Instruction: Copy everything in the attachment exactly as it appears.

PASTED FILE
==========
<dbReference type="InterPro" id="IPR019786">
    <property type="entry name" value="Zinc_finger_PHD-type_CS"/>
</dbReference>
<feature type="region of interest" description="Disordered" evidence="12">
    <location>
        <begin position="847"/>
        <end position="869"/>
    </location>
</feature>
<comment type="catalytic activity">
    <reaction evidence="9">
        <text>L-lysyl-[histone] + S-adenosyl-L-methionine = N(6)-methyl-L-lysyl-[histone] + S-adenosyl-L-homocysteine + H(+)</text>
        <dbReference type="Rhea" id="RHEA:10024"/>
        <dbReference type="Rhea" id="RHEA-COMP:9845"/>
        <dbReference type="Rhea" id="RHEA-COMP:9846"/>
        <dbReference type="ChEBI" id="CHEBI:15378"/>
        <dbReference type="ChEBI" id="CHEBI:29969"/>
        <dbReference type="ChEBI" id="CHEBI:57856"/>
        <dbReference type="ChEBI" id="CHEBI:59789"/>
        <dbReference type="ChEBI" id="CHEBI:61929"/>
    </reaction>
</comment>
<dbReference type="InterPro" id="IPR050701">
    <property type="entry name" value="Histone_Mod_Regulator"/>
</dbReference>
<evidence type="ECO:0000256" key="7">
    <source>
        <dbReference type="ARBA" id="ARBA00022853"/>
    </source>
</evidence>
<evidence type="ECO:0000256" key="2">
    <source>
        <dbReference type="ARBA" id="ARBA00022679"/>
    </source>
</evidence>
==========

<dbReference type="InterPro" id="IPR019786">
    <property type="entry name" value="Zinc_finger_PHD-type_CS"/>
</dbReference>
<feature type="region of interest" description="Disordered" evidence="12">
    <location>
        <begin position="847"/>
        <end position="869"/>
    </location>
</feature>
<comment type="catalytic activity">
    <reaction evidence="9">
        <text>L-lysyl-[histone] + S-adenosyl-L-methionine = N(6)-methyl-L-lysyl-[histone] + S-adenosyl-L-homocysteine + H(+)</text>
        <dbReference type="Rhea" id="RHEA:10024"/>
        <dbReference type="Rhea" id="RHEA-COMP:9845"/>
        <dbReference type="Rhea" id="RHEA-COMP:9846"/>
        <dbReference type="ChEBI" id="CHEBI:15378"/>
        <dbReference type="ChEBI" id="CHEBI:29969"/>
        <dbReference type="ChEBI" id="CHEBI:57856"/>
        <dbReference type="ChEBI" id="CHEBI:59789"/>
        <dbReference type="ChEBI" id="CHEBI:61929"/>
    </reaction>
</comment>
<dbReference type="InterPro" id="IPR050701">
    <property type="entry name" value="Histone_Mod_Regulator"/>
</dbReference>
<evidence type="ECO:0000256" key="7">
    <source>
        <dbReference type="ARBA" id="ARBA00022853"/>
    </source>
</evidence>
<evidence type="ECO:0000256" key="2">
    <source>
        <dbReference type="ARBA" id="ARBA00022679"/>
    </source>
</evidence>